Key Concepts and Summary
An acid that contains more than one ionizable proton is a polyprotic acid. The protons of these acids ionize in steps. The differences in the acid ionization constants for the successive ionizations of the protons in a polyprotic acid usually vary by roughly five orders of magnitude. As long as the difference between the successive values of Ka of the acid is greater than about a factor of 20, it is appropriate to break down the calculations of the concentrations of the ions in solution into a series of steps.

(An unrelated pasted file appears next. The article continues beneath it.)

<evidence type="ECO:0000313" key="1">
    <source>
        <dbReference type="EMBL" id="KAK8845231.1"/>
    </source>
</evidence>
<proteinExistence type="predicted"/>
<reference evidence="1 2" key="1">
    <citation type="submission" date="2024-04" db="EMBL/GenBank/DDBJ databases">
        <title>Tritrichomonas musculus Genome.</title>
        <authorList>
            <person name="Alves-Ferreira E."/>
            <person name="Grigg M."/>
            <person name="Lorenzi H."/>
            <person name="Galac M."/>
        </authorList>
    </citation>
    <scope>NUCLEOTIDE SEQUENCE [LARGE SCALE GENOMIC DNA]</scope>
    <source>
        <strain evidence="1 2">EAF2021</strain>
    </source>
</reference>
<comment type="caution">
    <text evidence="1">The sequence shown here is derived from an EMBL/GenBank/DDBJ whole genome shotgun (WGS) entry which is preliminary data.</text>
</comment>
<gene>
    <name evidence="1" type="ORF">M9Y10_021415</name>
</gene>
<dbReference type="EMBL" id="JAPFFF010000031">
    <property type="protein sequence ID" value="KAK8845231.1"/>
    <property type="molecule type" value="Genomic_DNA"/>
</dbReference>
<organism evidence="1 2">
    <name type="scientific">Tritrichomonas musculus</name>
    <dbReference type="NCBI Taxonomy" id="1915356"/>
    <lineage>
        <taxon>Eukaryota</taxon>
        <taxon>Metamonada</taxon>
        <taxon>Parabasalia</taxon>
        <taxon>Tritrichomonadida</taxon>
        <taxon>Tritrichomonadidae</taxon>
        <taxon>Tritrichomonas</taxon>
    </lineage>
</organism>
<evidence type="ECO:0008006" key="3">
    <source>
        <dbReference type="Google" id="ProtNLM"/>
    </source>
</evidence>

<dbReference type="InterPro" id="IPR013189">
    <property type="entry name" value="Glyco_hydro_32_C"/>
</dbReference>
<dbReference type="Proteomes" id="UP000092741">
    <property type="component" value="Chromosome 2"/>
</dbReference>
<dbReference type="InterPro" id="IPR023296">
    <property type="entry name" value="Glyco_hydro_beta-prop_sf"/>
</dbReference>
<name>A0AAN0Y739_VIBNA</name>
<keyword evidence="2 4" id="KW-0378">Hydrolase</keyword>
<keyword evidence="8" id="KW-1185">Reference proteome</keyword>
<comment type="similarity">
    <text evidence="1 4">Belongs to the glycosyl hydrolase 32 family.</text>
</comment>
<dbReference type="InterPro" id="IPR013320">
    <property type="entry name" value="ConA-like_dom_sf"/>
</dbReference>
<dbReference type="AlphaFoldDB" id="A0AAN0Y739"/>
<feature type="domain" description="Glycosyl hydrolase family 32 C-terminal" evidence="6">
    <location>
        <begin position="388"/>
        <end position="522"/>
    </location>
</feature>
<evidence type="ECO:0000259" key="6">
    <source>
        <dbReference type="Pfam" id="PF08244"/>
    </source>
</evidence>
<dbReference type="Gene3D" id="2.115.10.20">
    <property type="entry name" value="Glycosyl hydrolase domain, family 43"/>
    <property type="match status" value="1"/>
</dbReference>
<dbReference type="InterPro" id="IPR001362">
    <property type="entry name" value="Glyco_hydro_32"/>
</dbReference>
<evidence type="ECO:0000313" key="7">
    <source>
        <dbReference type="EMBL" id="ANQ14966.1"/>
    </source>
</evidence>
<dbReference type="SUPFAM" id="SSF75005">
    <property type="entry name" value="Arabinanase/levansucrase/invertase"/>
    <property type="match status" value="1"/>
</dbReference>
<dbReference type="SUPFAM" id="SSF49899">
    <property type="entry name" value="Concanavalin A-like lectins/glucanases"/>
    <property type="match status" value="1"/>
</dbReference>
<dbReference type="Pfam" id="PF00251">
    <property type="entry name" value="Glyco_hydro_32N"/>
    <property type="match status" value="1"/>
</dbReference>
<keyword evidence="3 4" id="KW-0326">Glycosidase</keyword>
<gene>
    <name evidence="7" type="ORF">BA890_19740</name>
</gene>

base capable of accepting two protons. The protons are accepted in two steps
acid containing one ionizable hydrogen atom per molecule
process in which an acid is ionized by losing protons sequentially
acid that contains three ionizable hydrogen atoms per molecule; ionization of triprotic acids occurs in three steps